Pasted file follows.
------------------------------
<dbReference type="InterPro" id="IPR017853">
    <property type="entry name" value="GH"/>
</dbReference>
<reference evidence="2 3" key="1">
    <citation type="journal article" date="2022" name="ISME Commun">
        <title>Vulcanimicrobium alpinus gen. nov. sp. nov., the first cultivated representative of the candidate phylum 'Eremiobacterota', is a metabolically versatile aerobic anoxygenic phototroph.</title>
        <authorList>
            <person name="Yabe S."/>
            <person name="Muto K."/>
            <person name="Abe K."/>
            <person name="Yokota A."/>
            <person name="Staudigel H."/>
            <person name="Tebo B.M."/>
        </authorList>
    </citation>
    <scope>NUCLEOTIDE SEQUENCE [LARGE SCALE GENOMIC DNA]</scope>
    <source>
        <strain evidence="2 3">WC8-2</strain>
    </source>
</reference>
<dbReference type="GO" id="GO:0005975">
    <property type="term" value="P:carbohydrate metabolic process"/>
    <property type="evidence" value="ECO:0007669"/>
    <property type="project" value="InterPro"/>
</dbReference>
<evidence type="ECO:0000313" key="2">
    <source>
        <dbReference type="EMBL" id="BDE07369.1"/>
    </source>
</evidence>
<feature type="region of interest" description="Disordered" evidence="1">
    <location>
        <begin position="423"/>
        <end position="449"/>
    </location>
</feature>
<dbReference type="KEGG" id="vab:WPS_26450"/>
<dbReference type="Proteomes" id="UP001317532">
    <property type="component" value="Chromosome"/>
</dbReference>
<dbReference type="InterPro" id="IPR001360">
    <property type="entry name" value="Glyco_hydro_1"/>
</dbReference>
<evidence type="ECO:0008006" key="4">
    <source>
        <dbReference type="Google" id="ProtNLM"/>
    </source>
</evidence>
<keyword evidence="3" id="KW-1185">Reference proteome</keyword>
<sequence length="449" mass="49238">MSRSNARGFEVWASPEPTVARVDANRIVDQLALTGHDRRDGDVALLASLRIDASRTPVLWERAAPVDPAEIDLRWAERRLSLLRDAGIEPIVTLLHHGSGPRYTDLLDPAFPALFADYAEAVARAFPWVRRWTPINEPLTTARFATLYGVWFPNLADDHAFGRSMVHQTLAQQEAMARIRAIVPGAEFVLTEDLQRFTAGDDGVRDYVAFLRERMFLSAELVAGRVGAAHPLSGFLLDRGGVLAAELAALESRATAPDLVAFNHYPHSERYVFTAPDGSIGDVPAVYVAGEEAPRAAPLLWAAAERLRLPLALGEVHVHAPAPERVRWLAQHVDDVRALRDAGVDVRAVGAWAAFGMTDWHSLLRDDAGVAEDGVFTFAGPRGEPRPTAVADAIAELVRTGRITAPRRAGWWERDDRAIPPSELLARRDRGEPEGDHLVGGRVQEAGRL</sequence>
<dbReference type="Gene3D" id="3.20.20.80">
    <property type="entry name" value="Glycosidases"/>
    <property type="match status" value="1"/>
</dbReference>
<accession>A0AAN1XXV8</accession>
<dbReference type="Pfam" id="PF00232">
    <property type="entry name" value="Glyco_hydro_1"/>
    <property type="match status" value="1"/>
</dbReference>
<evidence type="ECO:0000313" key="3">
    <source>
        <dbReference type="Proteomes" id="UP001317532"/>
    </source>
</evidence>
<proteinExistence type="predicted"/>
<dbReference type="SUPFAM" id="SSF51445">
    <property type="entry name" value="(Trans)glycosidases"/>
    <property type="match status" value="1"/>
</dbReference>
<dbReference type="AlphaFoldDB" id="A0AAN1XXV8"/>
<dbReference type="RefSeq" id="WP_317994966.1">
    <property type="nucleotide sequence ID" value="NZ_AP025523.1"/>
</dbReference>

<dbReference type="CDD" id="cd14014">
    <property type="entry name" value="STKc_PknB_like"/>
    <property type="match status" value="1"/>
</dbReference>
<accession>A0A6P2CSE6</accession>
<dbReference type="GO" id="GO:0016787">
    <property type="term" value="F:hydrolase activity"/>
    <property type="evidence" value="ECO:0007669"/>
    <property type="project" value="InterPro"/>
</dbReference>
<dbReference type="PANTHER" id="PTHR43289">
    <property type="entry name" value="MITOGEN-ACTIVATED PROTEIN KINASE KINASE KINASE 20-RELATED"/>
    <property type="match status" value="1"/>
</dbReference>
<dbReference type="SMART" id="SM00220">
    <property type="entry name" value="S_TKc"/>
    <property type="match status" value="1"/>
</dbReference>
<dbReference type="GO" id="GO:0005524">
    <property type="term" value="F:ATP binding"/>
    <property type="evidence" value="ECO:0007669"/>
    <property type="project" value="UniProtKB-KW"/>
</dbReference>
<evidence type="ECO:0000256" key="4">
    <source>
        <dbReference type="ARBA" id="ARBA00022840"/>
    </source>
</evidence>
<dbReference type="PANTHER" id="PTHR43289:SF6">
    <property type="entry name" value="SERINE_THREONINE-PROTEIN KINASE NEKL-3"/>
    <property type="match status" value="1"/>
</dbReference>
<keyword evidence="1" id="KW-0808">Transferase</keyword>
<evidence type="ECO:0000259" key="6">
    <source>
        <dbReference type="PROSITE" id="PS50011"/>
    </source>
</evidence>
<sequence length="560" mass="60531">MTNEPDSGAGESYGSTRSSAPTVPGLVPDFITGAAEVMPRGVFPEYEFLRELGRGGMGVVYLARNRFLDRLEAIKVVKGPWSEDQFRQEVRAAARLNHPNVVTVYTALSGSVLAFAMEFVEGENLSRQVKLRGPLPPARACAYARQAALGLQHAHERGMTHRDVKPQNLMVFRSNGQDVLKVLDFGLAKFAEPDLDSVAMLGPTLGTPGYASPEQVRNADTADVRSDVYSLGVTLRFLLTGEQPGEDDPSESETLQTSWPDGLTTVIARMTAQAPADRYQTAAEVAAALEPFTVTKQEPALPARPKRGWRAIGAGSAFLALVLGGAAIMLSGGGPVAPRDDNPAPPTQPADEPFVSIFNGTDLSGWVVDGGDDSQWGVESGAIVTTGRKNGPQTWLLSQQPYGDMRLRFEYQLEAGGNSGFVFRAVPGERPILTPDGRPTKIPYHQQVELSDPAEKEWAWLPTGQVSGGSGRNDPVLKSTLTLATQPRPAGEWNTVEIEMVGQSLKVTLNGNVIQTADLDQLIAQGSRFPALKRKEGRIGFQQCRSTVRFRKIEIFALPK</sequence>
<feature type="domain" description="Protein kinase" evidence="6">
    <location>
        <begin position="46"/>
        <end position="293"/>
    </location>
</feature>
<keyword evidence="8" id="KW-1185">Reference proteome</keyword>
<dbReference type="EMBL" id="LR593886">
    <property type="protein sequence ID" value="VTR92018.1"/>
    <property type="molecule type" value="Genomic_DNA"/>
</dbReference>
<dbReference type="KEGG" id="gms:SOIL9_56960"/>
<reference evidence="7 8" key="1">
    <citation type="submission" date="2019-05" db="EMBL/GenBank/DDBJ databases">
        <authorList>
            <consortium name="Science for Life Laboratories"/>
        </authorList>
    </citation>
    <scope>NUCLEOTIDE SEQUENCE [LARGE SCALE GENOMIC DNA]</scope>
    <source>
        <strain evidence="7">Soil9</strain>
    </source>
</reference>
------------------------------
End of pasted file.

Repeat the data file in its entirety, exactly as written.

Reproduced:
<dbReference type="InterPro" id="IPR017853">
    <property type="entry name" value="GH"/>
</dbReference>
<reference evidence="2 3" key="1">
    <citation type="journal article" date="2022" name="ISME Commun">
        <title>Vulcanimicrobium alpinus gen. nov. sp. nov., the first cultivated representative of the candidate phylum 'Eremiobacterota', is a metabolically versatile aerobic anoxygenic phototroph.</title>
        <authorList>
            <person name="Yabe S."/>
            <person name="Muto K."/>
            <person name="Abe K."/>
            <person name="Yokota A."/>
            <person name="Staudigel H."/>
            <person name="Tebo B.M."/>
        </authorList>
    </citation>
    <scope>NUCLEOTIDE SEQUENCE [LARGE SCALE GENOMIC DNA]</scope>
    <source>
        <strain evidence="2 3">WC8-2</strain>
    </source>
</reference>
<dbReference type="GO" id="GO:0005975">
    <property type="term" value="P:carbohydrate metabolic process"/>
    <property type="evidence" value="ECO:0007669"/>
    <property type="project" value="InterPro"/>
</dbReference>
<evidence type="ECO:0000313" key="2">
    <source>
        <dbReference type="EMBL" id="BDE07369.1"/>
    </source>
</evidence>
<feature type="region of interest" description="Disordered" evidence="1">
    <location>
        <begin position="423"/>
        <end position="449"/>
    </location>
</feature>
<dbReference type="KEGG" id="vab:WPS_26450"/>
<dbReference type="Proteomes" id="UP001317532">
    <property type="component" value="Chromosome"/>
</dbReference>
<dbReference type="InterPro" id="IPR001360">
    <property type="entry name" value="Glyco_hydro_1"/>
</dbReference>
<evidence type="ECO:0008006" key="4">
    <source>
        <dbReference type="Google" id="ProtNLM"/>
    </source>
</evidence>
<keyword evidence="3" id="KW-1185">Reference proteome</keyword>
<sequence length="449" mass="49238">MSRSNARGFEVWASPEPTVARVDANRIVDQLALTGHDRRDGDVALLASLRIDASRTPVLWERAAPVDPAEIDLRWAERRLSLLRDAGIEPIVTLLHHGSGPRYTDLLDPAFPALFADYAEAVARAFPWVRRWTPINEPLTTARFATLYGVWFPNLADDHAFGRSMVHQTLAQQEAMARIRAIVPGAEFVLTEDLQRFTAGDDGVRDYVAFLRERMFLSAELVAGRVGAAHPLSGFLLDRGGVLAAELAALESRATAPDLVAFNHYPHSERYVFTAPDGSIGDVPAVYVAGEEAPRAAPLLWAAAERLRLPLALGEVHVHAPAPERVRWLAQHVDDVRALRDAGVDVRAVGAWAAFGMTDWHSLLRDDAGVAEDGVFTFAGPRGEPRPTAVADAIAELVRTGRITAPRRAGWWERDDRAIPPSELLARRDRGEPEGDHLVGGRVQEAGRL</sequence>
<dbReference type="Gene3D" id="3.20.20.80">
    <property type="entry name" value="Glycosidases"/>
    <property type="match status" value="1"/>
</dbReference>
<accession>A0AAN1XXV8</accession>
<dbReference type="Pfam" id="PF00232">
    <property type="entry name" value="Glyco_hydro_1"/>
    <property type="match status" value="1"/>
</dbReference>
<evidence type="ECO:0000313" key="3">
    <source>
        <dbReference type="Proteomes" id="UP001317532"/>
    </source>
</evidence>
<proteinExistence type="predicted"/>
<dbReference type="SUPFAM" id="SSF51445">
    <property type="entry name" value="(Trans)glycosidases"/>
    <property type="match status" value="1"/>
</dbReference>
<dbReference type="AlphaFoldDB" id="A0AAN1XXV8"/>
<dbReference type="RefSeq" id="WP_317994966.1">
    <property type="nucleotide sequence ID" value="NZ_AP025523.1"/>
</dbReference>

<dbReference type="CDD" id="cd14014">
    <property type="entry name" value="STKc_PknB_like"/>
    <property type="match status" value="1"/>
</dbReference>
<accession>A0A6P2CSE6</accession>
<dbReference type="GO" id="GO:0016787">
    <property type="term" value="F:hydrolase activity"/>
    <property type="evidence" value="ECO:0007669"/>
    <property type="project" value="InterPro"/>
</dbReference>
<dbReference type="PANTHER" id="PTHR43289">
    <property type="entry name" value="MITOGEN-ACTIVATED PROTEIN KINASE KINASE KINASE 20-RELATED"/>
    <property type="match status" value="1"/>
</dbReference>
<dbReference type="SMART" id="SM00220">
    <property type="entry name" value="S_TKc"/>
    <property type="match status" value="1"/>
</dbReference>
<dbReference type="GO" id="GO:0005524">
    <property type="term" value="F:ATP binding"/>
    <property type="evidence" value="ECO:0007669"/>
    <property type="project" value="UniProtKB-KW"/>
</dbReference>
<evidence type="ECO:0000256" key="4">
    <source>
        <dbReference type="ARBA" id="ARBA00022840"/>
    </source>
</evidence>
<dbReference type="PANTHER" id="PTHR43289:SF6">
    <property type="entry name" value="SERINE_THREONINE-PROTEIN KINASE NEKL-3"/>
    <property type="match status" value="1"/>
</dbReference>
<keyword evidence="1" id="KW-0808">Transferase</keyword>
<evidence type="ECO:0000259" key="6">
    <source>
        <dbReference type="PROSITE" id="PS50011"/>
    </source>
</evidence>
<sequence length="560" mass="60531">MTNEPDSGAGESYGSTRSSAPTVPGLVPDFITGAAEVMPRGVFPEYEFLRELGRGGMGVVYLARNRFLDRLEAIKVVKGPWSEDQFRQEVRAAARLNHPNVVTVYTALSGSVLAFAMEFVEGENLSRQVKLRGPLPPARACAYARQAALGLQHAHERGMTHRDVKPQNLMVFRSNGQDVLKVLDFGLAKFAEPDLDSVAMLGPTLGTPGYASPEQVRNADTADVRSDVYSLGVTLRFLLTGEQPGEDDPSESETLQTSWPDGLTTVIARMTAQAPADRYQTAAEVAAALEPFTVTKQEPALPARPKRGWRAIGAGSAFLALVLGGAAIMLSGGGPVAPRDDNPAPPTQPADEPFVSIFNGTDLSGWVVDGGDDSQWGVESGAIVTTGRKNGPQTWLLSQQPYGDMRLRFEYQLEAGGNSGFVFRAVPGERPILTPDGRPTKIPYHQQVELSDPAEKEWAWLPTGQVSGGSGRNDPVLKSTLTLATQPRPAGEWNTVEIEMVGQSLKVTLNGNVIQTADLDQLIAQGSRFPALKRKEGRIGFQQCRSTVRFRKIEIFALPK</sequence>
<feature type="domain" description="Protein kinase" evidence="6">
    <location>
        <begin position="46"/>
        <end position="293"/>
    </location>
</feature>
<keyword evidence="8" id="KW-1185">Reference proteome</keyword>
<dbReference type="EMBL" id="LR593886">
    <property type="protein sequence ID" value="VTR92018.1"/>
    <property type="molecule type" value="Genomic_DNA"/>
</dbReference>
<dbReference type="KEGG" id="gms:SOIL9_56960"/>
<reference evidence="7 8" key="1">
    <citation type="submission" date="2019-05" db="EMBL/GenBank/DDBJ databases">
        <authorList>
            <consortium name="Science for Life Laboratories"/>
        </authorList>
    </citation>
    <scope>NUCLEOTIDE SEQUENCE [LARGE SCALE GENOMIC DNA]</scope>
    <source>
        <strain evidence="7">Soil9</strain>
    </source>
</reference>